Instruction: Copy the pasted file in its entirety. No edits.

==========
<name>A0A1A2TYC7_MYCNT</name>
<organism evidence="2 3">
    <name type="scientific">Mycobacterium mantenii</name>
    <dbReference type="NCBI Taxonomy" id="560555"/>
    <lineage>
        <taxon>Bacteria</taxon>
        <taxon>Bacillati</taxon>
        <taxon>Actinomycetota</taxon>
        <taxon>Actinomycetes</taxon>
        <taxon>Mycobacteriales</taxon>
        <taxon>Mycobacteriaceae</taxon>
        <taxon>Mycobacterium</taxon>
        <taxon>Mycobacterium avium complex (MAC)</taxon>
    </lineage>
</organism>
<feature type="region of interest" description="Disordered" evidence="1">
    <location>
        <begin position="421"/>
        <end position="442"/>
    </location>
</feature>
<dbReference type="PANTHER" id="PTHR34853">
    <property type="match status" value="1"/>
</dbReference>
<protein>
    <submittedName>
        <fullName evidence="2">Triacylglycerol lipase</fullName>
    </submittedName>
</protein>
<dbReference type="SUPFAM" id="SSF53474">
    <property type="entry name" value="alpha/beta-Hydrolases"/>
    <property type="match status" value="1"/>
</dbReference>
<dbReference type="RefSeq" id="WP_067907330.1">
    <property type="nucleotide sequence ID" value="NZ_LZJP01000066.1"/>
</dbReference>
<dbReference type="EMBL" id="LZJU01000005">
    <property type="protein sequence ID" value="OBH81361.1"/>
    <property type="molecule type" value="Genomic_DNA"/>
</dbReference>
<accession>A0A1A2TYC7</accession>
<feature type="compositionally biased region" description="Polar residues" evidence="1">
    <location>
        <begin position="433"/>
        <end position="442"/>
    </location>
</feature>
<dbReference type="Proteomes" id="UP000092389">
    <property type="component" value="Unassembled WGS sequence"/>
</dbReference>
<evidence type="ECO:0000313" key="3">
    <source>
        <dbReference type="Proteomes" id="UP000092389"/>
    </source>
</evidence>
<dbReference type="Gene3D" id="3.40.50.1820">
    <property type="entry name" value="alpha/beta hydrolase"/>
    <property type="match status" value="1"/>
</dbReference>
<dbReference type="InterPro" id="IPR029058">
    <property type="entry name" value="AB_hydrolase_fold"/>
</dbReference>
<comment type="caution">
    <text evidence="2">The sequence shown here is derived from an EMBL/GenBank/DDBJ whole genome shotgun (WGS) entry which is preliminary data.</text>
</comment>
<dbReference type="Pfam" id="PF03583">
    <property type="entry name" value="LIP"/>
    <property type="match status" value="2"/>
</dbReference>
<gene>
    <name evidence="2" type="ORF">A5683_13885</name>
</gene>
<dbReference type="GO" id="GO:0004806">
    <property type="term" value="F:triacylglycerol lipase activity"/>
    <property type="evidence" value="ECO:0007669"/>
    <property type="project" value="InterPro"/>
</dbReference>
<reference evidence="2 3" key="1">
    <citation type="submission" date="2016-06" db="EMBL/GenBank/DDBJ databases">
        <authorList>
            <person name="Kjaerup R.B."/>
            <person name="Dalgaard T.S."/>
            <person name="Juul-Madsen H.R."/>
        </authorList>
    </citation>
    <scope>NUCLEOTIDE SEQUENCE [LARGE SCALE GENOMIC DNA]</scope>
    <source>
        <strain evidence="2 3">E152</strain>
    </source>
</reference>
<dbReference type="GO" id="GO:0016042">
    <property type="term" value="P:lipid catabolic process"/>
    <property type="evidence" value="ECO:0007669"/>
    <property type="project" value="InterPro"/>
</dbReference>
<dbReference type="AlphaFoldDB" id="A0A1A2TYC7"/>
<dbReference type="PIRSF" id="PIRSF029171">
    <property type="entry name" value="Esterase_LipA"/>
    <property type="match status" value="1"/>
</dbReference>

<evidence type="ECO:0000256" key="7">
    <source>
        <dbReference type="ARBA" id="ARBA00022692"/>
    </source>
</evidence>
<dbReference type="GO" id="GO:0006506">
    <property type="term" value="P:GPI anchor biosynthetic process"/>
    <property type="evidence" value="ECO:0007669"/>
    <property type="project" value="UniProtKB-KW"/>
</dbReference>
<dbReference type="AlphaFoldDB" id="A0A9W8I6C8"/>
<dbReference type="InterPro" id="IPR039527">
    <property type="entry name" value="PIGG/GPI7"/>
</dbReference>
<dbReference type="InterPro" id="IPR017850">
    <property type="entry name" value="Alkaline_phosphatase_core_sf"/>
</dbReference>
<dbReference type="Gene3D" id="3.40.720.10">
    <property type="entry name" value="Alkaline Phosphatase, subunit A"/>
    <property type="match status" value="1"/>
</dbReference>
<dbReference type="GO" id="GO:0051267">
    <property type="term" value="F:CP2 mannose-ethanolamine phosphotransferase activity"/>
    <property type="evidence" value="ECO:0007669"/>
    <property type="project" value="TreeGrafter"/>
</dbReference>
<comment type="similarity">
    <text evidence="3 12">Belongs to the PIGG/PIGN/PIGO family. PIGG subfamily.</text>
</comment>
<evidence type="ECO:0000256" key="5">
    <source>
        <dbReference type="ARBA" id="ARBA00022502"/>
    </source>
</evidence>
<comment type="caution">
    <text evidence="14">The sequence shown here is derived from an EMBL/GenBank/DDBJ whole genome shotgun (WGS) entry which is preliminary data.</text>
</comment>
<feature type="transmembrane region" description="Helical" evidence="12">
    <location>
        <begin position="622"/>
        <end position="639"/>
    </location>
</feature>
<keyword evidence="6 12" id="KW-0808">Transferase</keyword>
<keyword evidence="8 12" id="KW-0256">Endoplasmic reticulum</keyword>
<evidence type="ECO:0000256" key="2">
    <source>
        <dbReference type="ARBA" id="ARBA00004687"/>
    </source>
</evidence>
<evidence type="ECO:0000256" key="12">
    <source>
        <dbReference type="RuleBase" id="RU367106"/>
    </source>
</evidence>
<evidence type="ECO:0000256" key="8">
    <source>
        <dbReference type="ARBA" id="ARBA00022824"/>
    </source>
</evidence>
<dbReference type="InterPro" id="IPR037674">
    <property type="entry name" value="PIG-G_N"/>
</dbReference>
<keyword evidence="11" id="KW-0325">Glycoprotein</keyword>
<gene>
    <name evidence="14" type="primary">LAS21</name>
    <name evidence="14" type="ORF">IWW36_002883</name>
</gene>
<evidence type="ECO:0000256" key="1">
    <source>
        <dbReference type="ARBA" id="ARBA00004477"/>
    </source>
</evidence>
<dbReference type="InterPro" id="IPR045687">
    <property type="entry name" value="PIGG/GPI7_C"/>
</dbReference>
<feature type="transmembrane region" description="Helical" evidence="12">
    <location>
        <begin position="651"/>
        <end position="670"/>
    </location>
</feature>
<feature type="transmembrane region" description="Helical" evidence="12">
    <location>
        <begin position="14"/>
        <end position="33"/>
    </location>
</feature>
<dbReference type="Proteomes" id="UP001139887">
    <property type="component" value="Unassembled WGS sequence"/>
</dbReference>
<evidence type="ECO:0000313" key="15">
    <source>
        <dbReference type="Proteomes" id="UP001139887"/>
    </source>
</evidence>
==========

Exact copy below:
<name>A0A1A2TYC7_MYCNT</name>
<organism evidence="2 3">
    <name type="scientific">Mycobacterium mantenii</name>
    <dbReference type="NCBI Taxonomy" id="560555"/>
    <lineage>
        <taxon>Bacteria</taxon>
        <taxon>Bacillati</taxon>
        <taxon>Actinomycetota</taxon>
        <taxon>Actinomycetes</taxon>
        <taxon>Mycobacteriales</taxon>
        <taxon>Mycobacteriaceae</taxon>
        <taxon>Mycobacterium</taxon>
        <taxon>Mycobacterium avium complex (MAC)</taxon>
    </lineage>
</organism>
<feature type="region of interest" description="Disordered" evidence="1">
    <location>
        <begin position="421"/>
        <end position="442"/>
    </location>
</feature>
<dbReference type="PANTHER" id="PTHR34853">
    <property type="match status" value="1"/>
</dbReference>
<protein>
    <submittedName>
        <fullName evidence="2">Triacylglycerol lipase</fullName>
    </submittedName>
</protein>
<dbReference type="SUPFAM" id="SSF53474">
    <property type="entry name" value="alpha/beta-Hydrolases"/>
    <property type="match status" value="1"/>
</dbReference>
<dbReference type="RefSeq" id="WP_067907330.1">
    <property type="nucleotide sequence ID" value="NZ_LZJP01000066.1"/>
</dbReference>
<dbReference type="EMBL" id="LZJU01000005">
    <property type="protein sequence ID" value="OBH81361.1"/>
    <property type="molecule type" value="Genomic_DNA"/>
</dbReference>
<accession>A0A1A2TYC7</accession>
<feature type="compositionally biased region" description="Polar residues" evidence="1">
    <location>
        <begin position="433"/>
        <end position="442"/>
    </location>
</feature>
<dbReference type="Proteomes" id="UP000092389">
    <property type="component" value="Unassembled WGS sequence"/>
</dbReference>
<evidence type="ECO:0000313" key="3">
    <source>
        <dbReference type="Proteomes" id="UP000092389"/>
    </source>
</evidence>
<dbReference type="Gene3D" id="3.40.50.1820">
    <property type="entry name" value="alpha/beta hydrolase"/>
    <property type="match status" value="1"/>
</dbReference>
<dbReference type="InterPro" id="IPR029058">
    <property type="entry name" value="AB_hydrolase_fold"/>
</dbReference>
<comment type="caution">
    <text evidence="2">The sequence shown here is derived from an EMBL/GenBank/DDBJ whole genome shotgun (WGS) entry which is preliminary data.</text>
</comment>
<dbReference type="Pfam" id="PF03583">
    <property type="entry name" value="LIP"/>
    <property type="match status" value="2"/>
</dbReference>
<gene>
    <name evidence="2" type="ORF">A5683_13885</name>
</gene>
<dbReference type="GO" id="GO:0004806">
    <property type="term" value="F:triacylglycerol lipase activity"/>
    <property type="evidence" value="ECO:0007669"/>
    <property type="project" value="InterPro"/>
</dbReference>
<reference evidence="2 3" key="1">
    <citation type="submission" date="2016-06" db="EMBL/GenBank/DDBJ databases">
        <authorList>
            <person name="Kjaerup R.B."/>
            <person name="Dalgaard T.S."/>
            <person name="Juul-Madsen H.R."/>
        </authorList>
    </citation>
    <scope>NUCLEOTIDE SEQUENCE [LARGE SCALE GENOMIC DNA]</scope>
    <source>
        <strain evidence="2 3">E152</strain>
    </source>
</reference>
<dbReference type="GO" id="GO:0016042">
    <property type="term" value="P:lipid catabolic process"/>
    <property type="evidence" value="ECO:0007669"/>
    <property type="project" value="InterPro"/>
</dbReference>
<dbReference type="AlphaFoldDB" id="A0A1A2TYC7"/>
<dbReference type="PIRSF" id="PIRSF029171">
    <property type="entry name" value="Esterase_LipA"/>
    <property type="match status" value="1"/>
</dbReference>

<evidence type="ECO:0000256" key="7">
    <source>
        <dbReference type="ARBA" id="ARBA00022692"/>
    </source>
</evidence>
<dbReference type="GO" id="GO:0006506">
    <property type="term" value="P:GPI anchor biosynthetic process"/>
    <property type="evidence" value="ECO:0007669"/>
    <property type="project" value="UniProtKB-KW"/>
</dbReference>
<dbReference type="AlphaFoldDB" id="A0A9W8I6C8"/>
<dbReference type="InterPro" id="IPR039527">
    <property type="entry name" value="PIGG/GPI7"/>
</dbReference>
<dbReference type="InterPro" id="IPR017850">
    <property type="entry name" value="Alkaline_phosphatase_core_sf"/>
</dbReference>
<dbReference type="Gene3D" id="3.40.720.10">
    <property type="entry name" value="Alkaline Phosphatase, subunit A"/>
    <property type="match status" value="1"/>
</dbReference>
<dbReference type="GO" id="GO:0051267">
    <property type="term" value="F:CP2 mannose-ethanolamine phosphotransferase activity"/>
    <property type="evidence" value="ECO:0007669"/>
    <property type="project" value="TreeGrafter"/>
</dbReference>
<comment type="similarity">
    <text evidence="3 12">Belongs to the PIGG/PIGN/PIGO family. PIGG subfamily.</text>
</comment>
<evidence type="ECO:0000256" key="5">
    <source>
        <dbReference type="ARBA" id="ARBA00022502"/>
    </source>
</evidence>
<comment type="caution">
    <text evidence="14">The sequence shown here is derived from an EMBL/GenBank/DDBJ whole genome shotgun (WGS) entry which is preliminary data.</text>
</comment>
<feature type="transmembrane region" description="Helical" evidence="12">
    <location>
        <begin position="622"/>
        <end position="639"/>
    </location>
</feature>
<keyword evidence="6 12" id="KW-0808">Transferase</keyword>
<keyword evidence="8 12" id="KW-0256">Endoplasmic reticulum</keyword>
<evidence type="ECO:0000256" key="2">
    <source>
        <dbReference type="ARBA" id="ARBA00004687"/>
    </source>
</evidence>
<evidence type="ECO:0000256" key="12">
    <source>
        <dbReference type="RuleBase" id="RU367106"/>
    </source>
</evidence>
<evidence type="ECO:0000256" key="8">
    <source>
        <dbReference type="ARBA" id="ARBA00022824"/>
    </source>
</evidence>
<dbReference type="InterPro" id="IPR037674">
    <property type="entry name" value="PIG-G_N"/>
</dbReference>
<keyword evidence="11" id="KW-0325">Glycoprotein</keyword>
<gene>
    <name evidence="14" type="primary">LAS21</name>
    <name evidence="14" type="ORF">IWW36_002883</name>
</gene>
<evidence type="ECO:0000256" key="1">
    <source>
        <dbReference type="ARBA" id="ARBA00004477"/>
    </source>
</evidence>
<dbReference type="InterPro" id="IPR045687">
    <property type="entry name" value="PIGG/GPI7_C"/>
</dbReference>
<feature type="transmembrane region" description="Helical" evidence="12">
    <location>
        <begin position="651"/>
        <end position="670"/>
    </location>
</feature>
<feature type="transmembrane region" description="Helical" evidence="12">
    <location>
        <begin position="14"/>
        <end position="33"/>
    </location>
</feature>
<dbReference type="Proteomes" id="UP001139887">
    <property type="component" value="Unassembled WGS sequence"/>
</dbReference>
<evidence type="ECO:0000313" key="15">
    <source>
        <dbReference type="Proteomes" id="UP001139887"/>
    </source>
</evidence>